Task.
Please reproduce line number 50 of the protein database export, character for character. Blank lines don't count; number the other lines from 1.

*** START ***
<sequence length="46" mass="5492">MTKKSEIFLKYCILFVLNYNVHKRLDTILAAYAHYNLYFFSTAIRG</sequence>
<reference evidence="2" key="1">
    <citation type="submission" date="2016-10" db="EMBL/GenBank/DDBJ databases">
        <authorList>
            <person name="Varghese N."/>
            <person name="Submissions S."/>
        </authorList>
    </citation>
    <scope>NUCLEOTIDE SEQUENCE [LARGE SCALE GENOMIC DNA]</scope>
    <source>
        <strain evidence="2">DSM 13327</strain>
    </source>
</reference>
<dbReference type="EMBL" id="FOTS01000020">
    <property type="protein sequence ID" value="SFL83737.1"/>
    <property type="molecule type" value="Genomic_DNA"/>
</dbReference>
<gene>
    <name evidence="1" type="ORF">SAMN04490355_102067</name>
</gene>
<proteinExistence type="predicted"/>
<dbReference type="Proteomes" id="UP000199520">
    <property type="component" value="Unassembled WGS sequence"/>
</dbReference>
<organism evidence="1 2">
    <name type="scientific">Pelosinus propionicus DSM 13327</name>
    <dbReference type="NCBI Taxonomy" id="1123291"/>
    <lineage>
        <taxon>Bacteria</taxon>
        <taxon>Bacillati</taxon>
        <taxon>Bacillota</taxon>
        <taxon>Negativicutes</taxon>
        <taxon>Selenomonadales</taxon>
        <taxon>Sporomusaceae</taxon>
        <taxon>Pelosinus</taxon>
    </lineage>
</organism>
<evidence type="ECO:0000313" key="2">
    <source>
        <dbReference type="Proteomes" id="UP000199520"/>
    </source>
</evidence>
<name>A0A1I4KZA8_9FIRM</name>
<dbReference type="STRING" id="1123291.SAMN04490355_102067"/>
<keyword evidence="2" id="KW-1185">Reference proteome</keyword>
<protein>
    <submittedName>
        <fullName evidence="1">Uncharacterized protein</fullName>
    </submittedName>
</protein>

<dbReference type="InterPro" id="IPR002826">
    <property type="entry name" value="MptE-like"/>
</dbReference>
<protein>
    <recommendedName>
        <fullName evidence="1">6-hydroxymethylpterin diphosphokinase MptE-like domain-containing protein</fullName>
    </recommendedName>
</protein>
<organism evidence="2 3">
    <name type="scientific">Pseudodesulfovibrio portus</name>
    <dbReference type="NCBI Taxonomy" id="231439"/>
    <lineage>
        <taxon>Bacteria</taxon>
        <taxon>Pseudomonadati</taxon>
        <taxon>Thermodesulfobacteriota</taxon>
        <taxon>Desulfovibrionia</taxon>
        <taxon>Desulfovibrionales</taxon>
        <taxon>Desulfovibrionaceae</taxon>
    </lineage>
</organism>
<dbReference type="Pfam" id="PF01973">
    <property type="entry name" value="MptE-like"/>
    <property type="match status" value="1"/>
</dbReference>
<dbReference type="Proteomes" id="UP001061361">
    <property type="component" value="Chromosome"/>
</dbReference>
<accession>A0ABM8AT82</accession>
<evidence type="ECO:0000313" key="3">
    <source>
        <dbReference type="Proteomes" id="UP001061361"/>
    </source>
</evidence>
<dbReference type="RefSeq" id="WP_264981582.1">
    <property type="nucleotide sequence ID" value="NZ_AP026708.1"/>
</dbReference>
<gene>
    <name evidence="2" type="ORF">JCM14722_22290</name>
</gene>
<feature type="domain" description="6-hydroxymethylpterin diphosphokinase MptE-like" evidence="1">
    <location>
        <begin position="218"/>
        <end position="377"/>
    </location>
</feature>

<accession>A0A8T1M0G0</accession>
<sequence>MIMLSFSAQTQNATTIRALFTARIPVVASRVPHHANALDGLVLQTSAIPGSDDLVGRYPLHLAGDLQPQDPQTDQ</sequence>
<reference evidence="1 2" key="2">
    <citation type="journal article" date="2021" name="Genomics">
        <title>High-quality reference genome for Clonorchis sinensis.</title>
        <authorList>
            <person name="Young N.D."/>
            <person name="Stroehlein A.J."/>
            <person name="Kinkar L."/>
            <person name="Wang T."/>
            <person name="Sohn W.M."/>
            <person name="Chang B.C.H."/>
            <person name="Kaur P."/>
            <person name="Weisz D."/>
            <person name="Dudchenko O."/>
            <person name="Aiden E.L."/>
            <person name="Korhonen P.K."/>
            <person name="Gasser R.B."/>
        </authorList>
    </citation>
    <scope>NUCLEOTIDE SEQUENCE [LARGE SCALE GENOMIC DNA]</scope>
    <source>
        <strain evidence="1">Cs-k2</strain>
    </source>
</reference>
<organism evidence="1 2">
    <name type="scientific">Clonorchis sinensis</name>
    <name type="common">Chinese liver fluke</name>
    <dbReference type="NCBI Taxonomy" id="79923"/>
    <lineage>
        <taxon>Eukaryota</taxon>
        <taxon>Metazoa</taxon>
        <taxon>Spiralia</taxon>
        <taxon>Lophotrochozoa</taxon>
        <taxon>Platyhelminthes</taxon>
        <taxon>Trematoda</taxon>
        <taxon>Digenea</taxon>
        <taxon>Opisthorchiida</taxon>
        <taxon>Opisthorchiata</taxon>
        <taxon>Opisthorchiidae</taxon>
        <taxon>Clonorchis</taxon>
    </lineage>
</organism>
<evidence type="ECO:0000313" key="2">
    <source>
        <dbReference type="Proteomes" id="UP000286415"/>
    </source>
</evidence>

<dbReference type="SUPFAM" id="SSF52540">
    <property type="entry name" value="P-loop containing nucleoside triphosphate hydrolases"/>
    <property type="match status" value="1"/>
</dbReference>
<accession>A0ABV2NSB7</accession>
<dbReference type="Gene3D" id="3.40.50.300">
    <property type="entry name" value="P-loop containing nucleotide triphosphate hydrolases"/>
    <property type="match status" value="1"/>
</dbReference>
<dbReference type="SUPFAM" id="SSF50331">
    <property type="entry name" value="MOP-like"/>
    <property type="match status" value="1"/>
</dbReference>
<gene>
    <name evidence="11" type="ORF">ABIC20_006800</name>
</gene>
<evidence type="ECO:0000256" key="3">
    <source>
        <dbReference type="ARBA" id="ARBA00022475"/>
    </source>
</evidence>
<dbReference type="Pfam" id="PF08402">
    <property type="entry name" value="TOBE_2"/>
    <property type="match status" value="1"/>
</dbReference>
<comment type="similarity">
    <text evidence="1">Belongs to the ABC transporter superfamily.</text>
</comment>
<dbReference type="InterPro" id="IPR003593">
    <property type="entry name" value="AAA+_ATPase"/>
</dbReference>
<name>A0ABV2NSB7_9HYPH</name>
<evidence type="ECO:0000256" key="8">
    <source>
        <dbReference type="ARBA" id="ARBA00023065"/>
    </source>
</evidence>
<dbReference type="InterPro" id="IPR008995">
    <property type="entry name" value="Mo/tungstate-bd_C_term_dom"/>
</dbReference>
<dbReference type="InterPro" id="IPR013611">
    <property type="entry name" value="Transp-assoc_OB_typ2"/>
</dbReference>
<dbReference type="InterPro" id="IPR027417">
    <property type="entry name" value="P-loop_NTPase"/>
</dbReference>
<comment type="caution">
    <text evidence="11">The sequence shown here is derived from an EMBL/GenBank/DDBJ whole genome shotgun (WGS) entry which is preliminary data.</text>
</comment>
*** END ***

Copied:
</protein>